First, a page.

To make student loans more affordable, income-driven repayment plans base monthly payments on a borrower’s income and family size, and extend repayment periods. Borrowers in these plans are also eligible for forgiveness after 20 or 25 years of qualifying payments.

But the Department of Education has had trouble tracking borrowers’ payments and hasn’t done enough to ensure that all eligible borrowers receive the forgiveness to which they are entitled. We found thousands of borrowers still in repayment who could be eligible for forgiveness now.

What GAO Found

The Department of Education approved forgiveness for a total of 157 loans under Income-Driven Repayment (IDR) plans as of June 1, 2021, but has not taken the steps necessary to ensure that all eligible loans receive IDR forgiveness. IDR plans generally lower monthly payment amounts and extend repayment to 20 or 25 years of qualifying payments, after which borrowers become eligible for forgiveness of their remaining loan balances without needing to apply. However, GAO found that about 7,700 loans in repayment (about 11 percent of loans analyzed) could be potentially eligible for IDR forgiveness. Education’s repayment data do not provide enough information to definitively determine why these loans—totaling about $49 million in outstanding debt—had not been forgiven as of September 1, 2020 (see figure). Education officials said data limitations make it difficult to track some qualifying payments and older loans are at higher risk for payment tracking errors. Until Education takes steps to address such errors, some borrowers may not receive the IDR forgiveness they are entitled. This risk will increase as Education data show loans potentially eligible for IDR forgiveness will climb to about 1.5 million loans by 2030.

Selected Outcomes for Loans in Repayment Long Enough to be Potentially Eligible for Income-Driven Repayment Forgiveness

GAO identified gaps in the information Education and its loan servicers provide to borrowers about IDR forgiveness.

  • Education does not provide information about the requirements for receiving IDR forgiveness, including what counts as a qualifying payment toward forgiveness, in key communications to IDR borrowers. Borrowers who do not receive this information may be unaware that months in forbearance and most types of deferment generally do not count. Additional information would help borrowers understand requirements for forgiveness.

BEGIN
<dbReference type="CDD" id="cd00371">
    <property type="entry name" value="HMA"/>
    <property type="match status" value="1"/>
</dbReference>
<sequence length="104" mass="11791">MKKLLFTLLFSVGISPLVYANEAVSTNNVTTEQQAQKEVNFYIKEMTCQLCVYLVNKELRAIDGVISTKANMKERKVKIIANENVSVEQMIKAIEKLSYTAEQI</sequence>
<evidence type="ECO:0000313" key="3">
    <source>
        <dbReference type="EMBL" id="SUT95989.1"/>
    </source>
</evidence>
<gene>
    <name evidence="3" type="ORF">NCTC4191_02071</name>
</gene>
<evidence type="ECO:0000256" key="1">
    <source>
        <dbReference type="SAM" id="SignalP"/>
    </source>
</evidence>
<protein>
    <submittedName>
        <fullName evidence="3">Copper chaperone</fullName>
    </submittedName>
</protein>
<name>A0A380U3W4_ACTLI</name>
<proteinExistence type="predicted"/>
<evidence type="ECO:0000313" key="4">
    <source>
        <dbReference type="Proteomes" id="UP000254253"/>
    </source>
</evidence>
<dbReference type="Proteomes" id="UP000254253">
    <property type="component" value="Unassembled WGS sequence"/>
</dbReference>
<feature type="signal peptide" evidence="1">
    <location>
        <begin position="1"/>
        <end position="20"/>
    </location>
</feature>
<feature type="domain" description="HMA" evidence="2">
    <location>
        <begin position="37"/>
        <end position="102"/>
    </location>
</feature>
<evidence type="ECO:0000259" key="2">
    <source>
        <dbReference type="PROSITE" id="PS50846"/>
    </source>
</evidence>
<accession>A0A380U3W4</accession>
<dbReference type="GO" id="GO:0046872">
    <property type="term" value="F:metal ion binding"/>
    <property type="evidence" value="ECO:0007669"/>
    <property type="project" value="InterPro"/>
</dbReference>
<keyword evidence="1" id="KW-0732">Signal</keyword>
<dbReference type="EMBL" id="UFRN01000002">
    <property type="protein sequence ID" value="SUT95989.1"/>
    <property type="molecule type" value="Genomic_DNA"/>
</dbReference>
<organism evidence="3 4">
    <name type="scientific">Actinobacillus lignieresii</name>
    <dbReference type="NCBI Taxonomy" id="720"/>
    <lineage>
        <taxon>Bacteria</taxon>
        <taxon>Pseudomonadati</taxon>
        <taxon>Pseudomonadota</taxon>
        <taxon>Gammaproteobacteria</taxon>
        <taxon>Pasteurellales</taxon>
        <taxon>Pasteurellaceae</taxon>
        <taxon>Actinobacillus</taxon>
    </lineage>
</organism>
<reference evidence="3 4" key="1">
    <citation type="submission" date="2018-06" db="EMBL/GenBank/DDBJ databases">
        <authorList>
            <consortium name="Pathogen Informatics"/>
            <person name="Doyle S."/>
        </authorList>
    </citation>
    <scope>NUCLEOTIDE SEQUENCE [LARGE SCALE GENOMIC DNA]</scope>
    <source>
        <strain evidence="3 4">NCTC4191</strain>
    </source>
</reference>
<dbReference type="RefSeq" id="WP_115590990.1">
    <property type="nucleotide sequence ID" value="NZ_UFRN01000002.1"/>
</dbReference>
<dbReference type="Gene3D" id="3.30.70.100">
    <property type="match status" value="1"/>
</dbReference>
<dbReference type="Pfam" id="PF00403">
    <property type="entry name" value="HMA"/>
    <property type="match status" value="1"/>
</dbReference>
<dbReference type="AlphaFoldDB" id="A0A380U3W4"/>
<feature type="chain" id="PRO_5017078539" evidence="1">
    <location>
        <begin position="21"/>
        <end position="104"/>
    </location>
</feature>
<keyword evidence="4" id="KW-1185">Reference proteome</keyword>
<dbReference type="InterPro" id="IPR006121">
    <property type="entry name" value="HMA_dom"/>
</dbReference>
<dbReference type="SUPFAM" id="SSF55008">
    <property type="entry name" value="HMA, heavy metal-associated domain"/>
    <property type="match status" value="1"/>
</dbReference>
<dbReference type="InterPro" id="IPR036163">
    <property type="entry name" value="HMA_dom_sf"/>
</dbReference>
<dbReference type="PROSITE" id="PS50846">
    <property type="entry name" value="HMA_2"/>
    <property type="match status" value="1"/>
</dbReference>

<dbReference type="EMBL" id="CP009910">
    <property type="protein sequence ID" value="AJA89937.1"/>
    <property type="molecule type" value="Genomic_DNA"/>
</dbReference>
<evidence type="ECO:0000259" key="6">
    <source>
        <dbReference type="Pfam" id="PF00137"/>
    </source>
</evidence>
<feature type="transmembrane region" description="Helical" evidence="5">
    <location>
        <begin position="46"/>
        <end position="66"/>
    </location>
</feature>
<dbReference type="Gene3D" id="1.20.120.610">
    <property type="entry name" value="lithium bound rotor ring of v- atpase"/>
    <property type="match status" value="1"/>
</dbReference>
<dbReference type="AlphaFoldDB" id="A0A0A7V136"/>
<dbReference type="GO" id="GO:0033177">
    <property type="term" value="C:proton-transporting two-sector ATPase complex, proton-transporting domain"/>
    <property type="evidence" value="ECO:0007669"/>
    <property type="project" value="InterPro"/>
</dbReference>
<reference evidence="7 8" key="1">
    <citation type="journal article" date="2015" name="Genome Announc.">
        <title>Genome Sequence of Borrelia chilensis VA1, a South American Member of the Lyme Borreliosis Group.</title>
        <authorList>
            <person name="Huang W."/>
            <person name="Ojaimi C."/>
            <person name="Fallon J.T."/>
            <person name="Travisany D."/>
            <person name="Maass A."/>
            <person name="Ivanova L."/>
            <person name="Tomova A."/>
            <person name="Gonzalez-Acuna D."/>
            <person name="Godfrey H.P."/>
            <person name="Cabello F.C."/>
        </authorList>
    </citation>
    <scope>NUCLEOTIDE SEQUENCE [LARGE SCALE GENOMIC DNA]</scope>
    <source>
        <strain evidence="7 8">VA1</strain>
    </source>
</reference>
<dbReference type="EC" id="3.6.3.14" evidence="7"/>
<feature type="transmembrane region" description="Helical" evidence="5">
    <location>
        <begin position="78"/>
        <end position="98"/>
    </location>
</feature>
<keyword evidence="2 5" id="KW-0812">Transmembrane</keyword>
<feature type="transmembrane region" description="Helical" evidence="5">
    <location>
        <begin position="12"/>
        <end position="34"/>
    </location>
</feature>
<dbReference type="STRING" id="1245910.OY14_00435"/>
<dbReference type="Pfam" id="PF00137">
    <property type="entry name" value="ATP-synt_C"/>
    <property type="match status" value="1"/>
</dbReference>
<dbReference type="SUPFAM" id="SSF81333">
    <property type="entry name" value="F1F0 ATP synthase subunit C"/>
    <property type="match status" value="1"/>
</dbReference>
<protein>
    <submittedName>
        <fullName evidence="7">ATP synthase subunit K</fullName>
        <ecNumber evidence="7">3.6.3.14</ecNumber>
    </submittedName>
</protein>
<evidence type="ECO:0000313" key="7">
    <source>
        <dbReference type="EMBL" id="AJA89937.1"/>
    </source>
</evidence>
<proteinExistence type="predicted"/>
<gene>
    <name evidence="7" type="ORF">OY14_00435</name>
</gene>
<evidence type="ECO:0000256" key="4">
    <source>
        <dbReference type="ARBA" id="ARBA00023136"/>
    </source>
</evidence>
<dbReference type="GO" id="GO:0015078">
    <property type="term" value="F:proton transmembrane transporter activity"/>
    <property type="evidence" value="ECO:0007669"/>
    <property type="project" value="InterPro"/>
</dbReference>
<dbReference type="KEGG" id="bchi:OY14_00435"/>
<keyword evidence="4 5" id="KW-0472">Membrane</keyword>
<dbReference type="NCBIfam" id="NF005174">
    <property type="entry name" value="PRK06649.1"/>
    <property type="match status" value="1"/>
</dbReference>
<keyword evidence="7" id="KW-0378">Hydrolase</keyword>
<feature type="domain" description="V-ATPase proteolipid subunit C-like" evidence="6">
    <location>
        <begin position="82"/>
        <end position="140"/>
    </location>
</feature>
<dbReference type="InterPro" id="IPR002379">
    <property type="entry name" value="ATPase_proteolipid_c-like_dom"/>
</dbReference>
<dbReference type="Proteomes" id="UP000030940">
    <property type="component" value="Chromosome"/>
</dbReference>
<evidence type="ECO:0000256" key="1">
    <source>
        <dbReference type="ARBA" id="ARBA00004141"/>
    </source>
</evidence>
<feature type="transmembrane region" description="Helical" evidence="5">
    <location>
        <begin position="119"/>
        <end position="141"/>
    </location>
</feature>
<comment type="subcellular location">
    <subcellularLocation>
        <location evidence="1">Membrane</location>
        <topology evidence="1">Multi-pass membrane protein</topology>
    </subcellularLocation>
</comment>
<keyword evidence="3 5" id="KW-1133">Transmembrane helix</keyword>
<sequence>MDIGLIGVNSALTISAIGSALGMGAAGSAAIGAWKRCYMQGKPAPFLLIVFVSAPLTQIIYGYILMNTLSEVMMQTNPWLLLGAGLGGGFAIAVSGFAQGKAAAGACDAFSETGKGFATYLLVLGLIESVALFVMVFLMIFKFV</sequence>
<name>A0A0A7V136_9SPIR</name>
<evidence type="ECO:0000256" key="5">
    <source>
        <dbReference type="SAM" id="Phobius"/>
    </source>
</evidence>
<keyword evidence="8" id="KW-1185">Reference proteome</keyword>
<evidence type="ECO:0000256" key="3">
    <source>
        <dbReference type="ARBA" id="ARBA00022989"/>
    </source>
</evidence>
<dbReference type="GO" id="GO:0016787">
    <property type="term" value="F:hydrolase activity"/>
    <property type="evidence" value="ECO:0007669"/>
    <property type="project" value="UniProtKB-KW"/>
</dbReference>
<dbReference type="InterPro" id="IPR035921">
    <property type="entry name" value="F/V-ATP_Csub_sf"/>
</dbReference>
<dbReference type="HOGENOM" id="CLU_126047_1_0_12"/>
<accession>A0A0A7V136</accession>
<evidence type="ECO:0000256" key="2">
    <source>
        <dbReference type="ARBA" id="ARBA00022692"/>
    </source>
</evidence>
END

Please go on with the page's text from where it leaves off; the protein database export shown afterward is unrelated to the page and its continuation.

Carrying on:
• Education and its servicers told GAO they do not provide regular updates to borrowers in IDR plans on the counts of qualifying payments made toward forgiveness unless borrowers request them. They also do not notify all borrowers about options to request and verify these counts. Providing this information is especially important given the risk of payment tracking errors.

Unless Education ensures borrowers are better informed about forgiveness requirements and qualifying payment counts, IDR borrowers may make uninformed decisions and be unable to correct inaccurate counts, potentially delaying forgiveness.

Why GAO Did This Study

About half of the more than $1 trillion in outstanding federal student Direct Loans are being repaid by borrowers using IDR plans. Some borrowers in IDR plans are now potentially eligible for forgiveness of their remaining loan balances after 20 or 25 years of payments. GAO was asked to review IDR forgiveness.

This report examines (1) how many loans have received IDR forgiveness and the extent to which Education ensures eligible loans receive forgiveness, and (2) the extent to which Education provides key information about IDR forgiveness to borrowers in IDR plans.

GAO analyzed Education data on IDR loans that had been in repayment long enough to be potentially eligible for IDR forgiveness as of September 1, 2020, and data on loans forgiven as of June 1, 2021, the most recent data available. In addition, GAO interviewed Education and loan servicer officials, and reviewed documents from all nine servicers operating in 2020, Education requirements, and relevant federal laws and regulations.

Read the whole report here: